*Anyone can use the internet to make false accusations.
    *Some people will believe anything they read online or in print.

Sunday, June 27, 2010

On Facebook, even relatives can be friends.
But enemies can contact your friends.

The internet in general, and Facebook in particular, are wonderful tools for communicating. They make it easy and free to debate important issues and trivia, announce good news, commiserate about bad news, and spread lies and hurt people.

The smart-and-evil asshole who attacked me set up a blog on Friday with multiple phony claims about my alleged criminal activities, with a picture of me, a picture of my house, my address, fax number, business name and other real and fabricated details of my life.

Also on Friday, he set up a petition page on Change.org, to gather signatures calling for me to be put on the "Connecticut Sex Offences Register." He got that name wrong, used the name of a phony organization to sponsor the petition, and as of today has signatures from just two people. It's entirely possible that "Jordan Rosenthal" and "Georgina Francis" are not real people, but exist only in the mind of the man who has been diagnosed as a paranoid psycopath.

He also set up a "petition page" on Facebook, to gather support to have me put on the pervert list. By yesterday afternoon about a dozen people (possibly real, possibly fake) had signed up. The defenders of morality and the young and innocent expressed appropriate fear and loathing, and wanted to see my head on a pike, or below the chopping platform of a guillotine.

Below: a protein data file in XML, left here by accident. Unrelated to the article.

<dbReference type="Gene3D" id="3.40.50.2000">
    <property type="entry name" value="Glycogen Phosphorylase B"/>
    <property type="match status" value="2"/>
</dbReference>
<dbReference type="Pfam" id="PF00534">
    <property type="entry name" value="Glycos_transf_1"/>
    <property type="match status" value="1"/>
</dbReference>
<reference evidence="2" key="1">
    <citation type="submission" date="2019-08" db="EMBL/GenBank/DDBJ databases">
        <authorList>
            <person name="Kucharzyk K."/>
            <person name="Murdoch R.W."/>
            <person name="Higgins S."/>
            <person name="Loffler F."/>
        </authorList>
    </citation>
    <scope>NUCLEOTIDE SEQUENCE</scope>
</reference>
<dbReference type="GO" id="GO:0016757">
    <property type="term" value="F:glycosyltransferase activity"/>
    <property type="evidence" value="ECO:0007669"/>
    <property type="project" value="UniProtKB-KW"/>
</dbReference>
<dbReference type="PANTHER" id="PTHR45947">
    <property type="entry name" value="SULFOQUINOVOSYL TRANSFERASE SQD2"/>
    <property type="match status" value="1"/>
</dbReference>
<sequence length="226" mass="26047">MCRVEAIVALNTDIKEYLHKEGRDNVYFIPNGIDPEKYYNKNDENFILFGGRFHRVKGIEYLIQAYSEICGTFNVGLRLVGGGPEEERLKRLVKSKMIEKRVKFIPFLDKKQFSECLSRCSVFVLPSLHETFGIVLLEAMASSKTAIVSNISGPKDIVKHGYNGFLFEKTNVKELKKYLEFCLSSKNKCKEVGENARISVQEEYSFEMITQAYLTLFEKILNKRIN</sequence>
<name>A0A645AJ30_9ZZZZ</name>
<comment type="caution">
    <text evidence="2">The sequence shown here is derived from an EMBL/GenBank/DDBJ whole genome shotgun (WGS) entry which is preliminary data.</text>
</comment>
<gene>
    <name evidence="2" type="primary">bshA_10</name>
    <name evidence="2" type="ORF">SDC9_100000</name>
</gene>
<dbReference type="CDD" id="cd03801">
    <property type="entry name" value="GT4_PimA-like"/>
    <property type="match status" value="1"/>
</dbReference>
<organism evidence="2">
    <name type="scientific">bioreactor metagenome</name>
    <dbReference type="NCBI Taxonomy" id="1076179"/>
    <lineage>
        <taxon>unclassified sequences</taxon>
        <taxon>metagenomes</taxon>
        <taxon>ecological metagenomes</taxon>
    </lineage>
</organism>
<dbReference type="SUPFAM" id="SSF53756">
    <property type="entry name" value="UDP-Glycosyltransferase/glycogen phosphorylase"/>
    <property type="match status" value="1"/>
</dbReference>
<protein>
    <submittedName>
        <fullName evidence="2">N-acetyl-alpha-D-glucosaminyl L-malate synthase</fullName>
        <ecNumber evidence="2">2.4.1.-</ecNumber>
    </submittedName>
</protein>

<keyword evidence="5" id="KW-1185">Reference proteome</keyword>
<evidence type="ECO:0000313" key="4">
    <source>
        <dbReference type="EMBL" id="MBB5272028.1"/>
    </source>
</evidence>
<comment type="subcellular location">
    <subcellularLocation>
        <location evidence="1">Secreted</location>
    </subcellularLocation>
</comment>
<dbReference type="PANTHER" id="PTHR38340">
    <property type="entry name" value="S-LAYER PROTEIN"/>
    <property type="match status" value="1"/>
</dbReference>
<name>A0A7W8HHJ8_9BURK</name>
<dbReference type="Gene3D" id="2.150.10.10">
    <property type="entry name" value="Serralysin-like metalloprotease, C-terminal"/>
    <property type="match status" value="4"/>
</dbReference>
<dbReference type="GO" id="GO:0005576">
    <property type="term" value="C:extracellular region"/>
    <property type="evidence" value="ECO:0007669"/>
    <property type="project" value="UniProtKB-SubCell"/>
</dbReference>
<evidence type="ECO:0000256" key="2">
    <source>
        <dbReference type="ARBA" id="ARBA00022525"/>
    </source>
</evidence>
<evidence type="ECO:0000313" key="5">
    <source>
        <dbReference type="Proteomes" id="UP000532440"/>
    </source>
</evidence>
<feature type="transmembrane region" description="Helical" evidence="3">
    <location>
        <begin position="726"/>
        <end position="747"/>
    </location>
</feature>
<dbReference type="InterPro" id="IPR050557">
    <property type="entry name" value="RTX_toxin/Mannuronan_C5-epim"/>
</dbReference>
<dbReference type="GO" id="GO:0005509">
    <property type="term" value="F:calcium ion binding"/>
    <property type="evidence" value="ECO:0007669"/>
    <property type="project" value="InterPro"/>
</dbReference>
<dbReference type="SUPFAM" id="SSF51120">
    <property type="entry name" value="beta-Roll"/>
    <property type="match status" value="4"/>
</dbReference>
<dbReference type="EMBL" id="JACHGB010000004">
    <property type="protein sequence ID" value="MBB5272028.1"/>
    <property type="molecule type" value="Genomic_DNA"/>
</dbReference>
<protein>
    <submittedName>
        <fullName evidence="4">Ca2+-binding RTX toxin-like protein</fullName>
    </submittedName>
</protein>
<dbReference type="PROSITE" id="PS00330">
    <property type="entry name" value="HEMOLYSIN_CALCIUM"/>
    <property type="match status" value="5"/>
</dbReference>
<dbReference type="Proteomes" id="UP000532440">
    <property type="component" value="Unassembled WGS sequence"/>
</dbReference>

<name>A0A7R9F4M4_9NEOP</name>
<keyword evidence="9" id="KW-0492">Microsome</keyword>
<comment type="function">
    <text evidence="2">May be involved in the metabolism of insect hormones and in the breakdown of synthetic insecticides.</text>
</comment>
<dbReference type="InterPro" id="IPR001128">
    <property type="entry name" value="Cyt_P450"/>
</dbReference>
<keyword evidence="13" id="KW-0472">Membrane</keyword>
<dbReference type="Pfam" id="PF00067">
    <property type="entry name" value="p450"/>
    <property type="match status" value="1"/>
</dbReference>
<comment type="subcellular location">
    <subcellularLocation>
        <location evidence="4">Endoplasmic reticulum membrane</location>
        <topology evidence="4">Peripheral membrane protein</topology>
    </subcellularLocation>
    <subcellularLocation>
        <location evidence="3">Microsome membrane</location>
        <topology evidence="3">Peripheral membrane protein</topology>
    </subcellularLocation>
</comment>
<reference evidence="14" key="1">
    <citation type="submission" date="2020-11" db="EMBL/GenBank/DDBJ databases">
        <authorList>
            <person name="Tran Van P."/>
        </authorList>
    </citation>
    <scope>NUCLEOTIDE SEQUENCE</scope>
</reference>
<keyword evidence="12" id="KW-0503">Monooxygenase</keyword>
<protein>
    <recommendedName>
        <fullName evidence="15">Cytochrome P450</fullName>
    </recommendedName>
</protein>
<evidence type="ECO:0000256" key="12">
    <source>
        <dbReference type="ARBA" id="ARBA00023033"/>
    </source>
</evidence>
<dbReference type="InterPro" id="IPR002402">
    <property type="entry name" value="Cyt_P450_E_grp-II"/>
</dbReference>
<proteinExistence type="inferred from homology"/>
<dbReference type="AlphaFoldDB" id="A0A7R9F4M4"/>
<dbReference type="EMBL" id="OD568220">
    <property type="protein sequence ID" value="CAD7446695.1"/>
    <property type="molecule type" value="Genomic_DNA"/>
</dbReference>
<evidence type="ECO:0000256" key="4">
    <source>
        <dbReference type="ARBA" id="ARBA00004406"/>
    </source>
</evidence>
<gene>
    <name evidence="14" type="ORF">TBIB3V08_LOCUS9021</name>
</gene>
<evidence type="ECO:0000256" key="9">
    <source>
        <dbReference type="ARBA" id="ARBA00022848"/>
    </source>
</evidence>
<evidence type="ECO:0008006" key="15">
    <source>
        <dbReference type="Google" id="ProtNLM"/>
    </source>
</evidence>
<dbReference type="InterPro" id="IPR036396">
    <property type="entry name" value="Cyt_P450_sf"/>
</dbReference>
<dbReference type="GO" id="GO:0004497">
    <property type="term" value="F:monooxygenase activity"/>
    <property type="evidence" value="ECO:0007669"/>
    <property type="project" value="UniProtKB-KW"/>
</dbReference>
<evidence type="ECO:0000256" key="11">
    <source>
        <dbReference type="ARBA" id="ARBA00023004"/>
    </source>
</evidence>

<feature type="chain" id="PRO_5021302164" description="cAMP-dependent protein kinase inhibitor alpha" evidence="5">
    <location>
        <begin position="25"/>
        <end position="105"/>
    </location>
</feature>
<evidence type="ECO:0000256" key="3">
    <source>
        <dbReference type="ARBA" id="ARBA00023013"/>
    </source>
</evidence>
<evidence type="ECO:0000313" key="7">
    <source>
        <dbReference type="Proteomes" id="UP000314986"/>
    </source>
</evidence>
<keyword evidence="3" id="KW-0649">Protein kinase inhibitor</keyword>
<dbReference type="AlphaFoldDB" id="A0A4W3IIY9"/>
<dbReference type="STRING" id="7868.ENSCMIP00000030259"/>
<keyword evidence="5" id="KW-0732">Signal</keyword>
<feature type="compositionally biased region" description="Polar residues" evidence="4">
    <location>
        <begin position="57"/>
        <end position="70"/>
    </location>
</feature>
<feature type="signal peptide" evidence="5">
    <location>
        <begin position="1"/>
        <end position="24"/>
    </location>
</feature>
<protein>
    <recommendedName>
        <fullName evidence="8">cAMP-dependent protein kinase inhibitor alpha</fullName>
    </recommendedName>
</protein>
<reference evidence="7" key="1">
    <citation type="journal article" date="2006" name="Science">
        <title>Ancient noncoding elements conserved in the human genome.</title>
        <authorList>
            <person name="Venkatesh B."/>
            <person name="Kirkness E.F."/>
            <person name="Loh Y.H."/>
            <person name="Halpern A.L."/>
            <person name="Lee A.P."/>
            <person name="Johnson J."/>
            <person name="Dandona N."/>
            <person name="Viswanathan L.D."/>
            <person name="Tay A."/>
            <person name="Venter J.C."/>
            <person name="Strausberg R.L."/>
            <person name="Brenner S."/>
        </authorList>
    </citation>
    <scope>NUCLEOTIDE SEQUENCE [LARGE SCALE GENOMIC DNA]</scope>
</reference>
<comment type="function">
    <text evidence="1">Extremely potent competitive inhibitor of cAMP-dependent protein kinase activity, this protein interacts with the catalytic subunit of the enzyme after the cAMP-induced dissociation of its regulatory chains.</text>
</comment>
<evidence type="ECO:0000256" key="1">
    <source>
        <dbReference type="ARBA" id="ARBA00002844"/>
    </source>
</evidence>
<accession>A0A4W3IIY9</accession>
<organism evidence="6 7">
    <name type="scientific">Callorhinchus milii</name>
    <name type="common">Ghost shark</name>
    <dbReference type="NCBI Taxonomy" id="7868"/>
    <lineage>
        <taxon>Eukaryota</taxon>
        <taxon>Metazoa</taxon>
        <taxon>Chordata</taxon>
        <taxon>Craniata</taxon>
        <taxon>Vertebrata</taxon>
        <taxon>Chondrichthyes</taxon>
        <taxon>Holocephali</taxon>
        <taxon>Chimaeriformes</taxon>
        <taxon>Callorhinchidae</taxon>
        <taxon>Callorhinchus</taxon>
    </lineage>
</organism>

Fortunately, after complaints, Facebook deleted the petition page.
  • If the people on the page are real, I offer them an ancient middle-eastern curse, "May the fleas of a thousand syphilitic camels infest the crotch of your first-born son."
  • And, a curse from eastern Europe, "May all of your teeth fall out, except one; and that tooth should give you a toothache."
After the blog and the petitions were in place, on Saturday morning the perpetrator started sending messages to my Facebook friends. I'm not quite as popular as Barack Obama or Lindsay Lohan, but nearly 90 people are willing to be identified as my friends. The messages were signed by various aliases, including "Kevin Phillips," "Larry Carlson," "Mike Joseph," "Chad Betz" and my favorite, "Jonah Ark."

Some FB friends are people I know since first grade, back in 1951. Some of them I have not seen since we graduated from high school in 1964. Some are people I "know" only online. Some I don't know, but if they want to be my friends, I can be friendly, too. Some of my FB friends are actually my relatives.

By mid-morning Saturday I started getting phone calls and emails from concerned, confused and comforting friends.

A few -- who know of my penchant for April Foolery and other creative but harmless spoofs -- thought that I had planted the fakes. As someone who prides himself on superb bullshitting, I will admit that the work was fairly well done -- but not as well done as I could have done it -- but I am not crazy enough to publicly accuse myself of child rape. I like publicity, but not that kind.

The support and public endorsements I received were widespread, sincere, and extremely welcome. One message even made me weepy. It's good things like this that redeem the web.

I thank all of my friends very, very much. This is a tough time, and I have no idea how long it will last or what the outcome will be. It's good to have you on my side, and on my PC screen.

No comments:

Post a Comment